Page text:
Also, it will be apparent from FIG. 9 that the top of the body 14 between the slot 70 has a tab extension 726 which extends partially into a locating slot 728 in the back underside of a top side 730 wall of the nozzle cap 60 as shown in FIG. 10.

With reference to FIG. 10, it will be seen that the nozzle cap 60 has a generally square configuration with the top side wall 730 having STOP indicating indicia. A left side wall 734 has SPRAY indicating indicia thereon and a right side wall 738 which has STREAM indicating indicia.

Also, the nozzle cap 60 has a bottom wall 742, as shown in FIG. 10.

Within the envelope of the forward portions of the walls 730, 734, 736 and 742 and extending rearwardly from a front wall 744 of the nozzle cap 60 is a first outer cylinder 746 which is adapted to receive therein the outer cylinder 710 of the nose bushing 16. Then, also extending rearwardly from the front wall 744 within the outer cylinder 710 is a smaller-in-diameter cylinder 748 having a slot 750 extending radially therethrough which is adapted, upon selective rotation of the nozzle cap 60, to mate with either the tangential slot 706 or the radial slot 708 in the cylindrical extension 702. The smaller-in-diameter cylinder 748 is adapted to be received over the cylindrical extension 702.

In a manner which is conventional in the art, when the nozzle cap 60 is rotated counterclockwise 90 from the STOP position to the SPRAY position, liquid in the waterway 720 will pass through the slot 750 and through the mating slot 706 into the cylindrical cavity 704 and in a swirl forwardly to an outlet orifice 752 in the front wall 744 of the nozzle cap 60.

In a similar manner, when the nozzle cap 60 is rotated clockwise 90 from the STOP position to the STREAM position, the slot 750 in the wall of the cylinder 748 will mate or register with the radial slot 708 whereby liquid can flow from the waterway 722 through the slot 750 and through the slot 704 radially into the cylindrical cavity 704 and then axially forwardly and out of the orifice 752.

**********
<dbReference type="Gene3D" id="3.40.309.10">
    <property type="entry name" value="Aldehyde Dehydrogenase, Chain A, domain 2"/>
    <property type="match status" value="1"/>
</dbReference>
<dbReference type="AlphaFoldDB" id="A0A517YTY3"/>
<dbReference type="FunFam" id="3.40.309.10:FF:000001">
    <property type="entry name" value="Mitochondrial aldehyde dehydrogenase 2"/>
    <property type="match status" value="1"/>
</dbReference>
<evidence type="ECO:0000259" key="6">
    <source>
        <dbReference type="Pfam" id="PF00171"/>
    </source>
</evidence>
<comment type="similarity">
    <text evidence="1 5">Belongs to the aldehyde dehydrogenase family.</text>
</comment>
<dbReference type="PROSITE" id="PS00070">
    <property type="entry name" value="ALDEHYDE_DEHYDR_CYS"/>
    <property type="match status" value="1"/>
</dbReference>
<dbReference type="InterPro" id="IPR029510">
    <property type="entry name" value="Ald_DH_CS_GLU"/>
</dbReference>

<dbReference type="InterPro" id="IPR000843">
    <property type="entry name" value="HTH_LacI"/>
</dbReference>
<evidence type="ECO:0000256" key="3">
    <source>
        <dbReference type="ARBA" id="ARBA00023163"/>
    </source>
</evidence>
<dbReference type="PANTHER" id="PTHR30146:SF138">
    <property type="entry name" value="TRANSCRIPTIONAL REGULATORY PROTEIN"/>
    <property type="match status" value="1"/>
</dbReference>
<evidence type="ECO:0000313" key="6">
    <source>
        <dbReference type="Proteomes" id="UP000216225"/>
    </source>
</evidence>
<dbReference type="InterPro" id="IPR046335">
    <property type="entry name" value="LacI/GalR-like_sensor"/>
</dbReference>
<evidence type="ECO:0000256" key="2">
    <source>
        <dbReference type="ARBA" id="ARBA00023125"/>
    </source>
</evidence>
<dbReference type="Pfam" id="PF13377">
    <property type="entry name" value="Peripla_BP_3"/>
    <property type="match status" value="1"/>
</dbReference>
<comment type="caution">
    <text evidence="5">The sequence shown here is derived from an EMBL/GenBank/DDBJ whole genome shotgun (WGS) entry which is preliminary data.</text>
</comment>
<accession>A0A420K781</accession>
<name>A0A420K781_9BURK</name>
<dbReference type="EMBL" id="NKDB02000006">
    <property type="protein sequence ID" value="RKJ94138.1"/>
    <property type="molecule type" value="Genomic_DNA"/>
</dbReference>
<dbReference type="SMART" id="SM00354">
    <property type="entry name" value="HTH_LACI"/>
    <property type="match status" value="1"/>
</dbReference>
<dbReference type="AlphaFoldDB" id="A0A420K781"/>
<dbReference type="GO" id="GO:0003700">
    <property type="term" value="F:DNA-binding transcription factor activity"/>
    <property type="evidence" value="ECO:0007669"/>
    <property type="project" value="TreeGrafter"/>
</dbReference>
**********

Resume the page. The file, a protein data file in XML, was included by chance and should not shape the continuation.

In this way, in a manner similar to previously proposed nozzle assemblies, liquid can be directed through the waterways 720 and 722 to selectively aligned, axially extending or radially extending, slots for communicating liquid in a swirl or in an axial path to the orifice 732 for effecting a desired discharge of liquid in either a conical spray or mist-like discharge or in a substantially axial STREAM type discharge.

Also, it will be understood that different formations can be utilized for effecting the mating of one or more tangential slots through a radial slot to a waterway or one or more radial slots to a radial or longitudinal slot and thence to a waterway, as disclosed in the Quinn et al U.S. Pat. No. 4,234,128 or the Dobbs et al U.S. Pat. No. 4,706,888, the disclosures of which are incorporated herein by reference.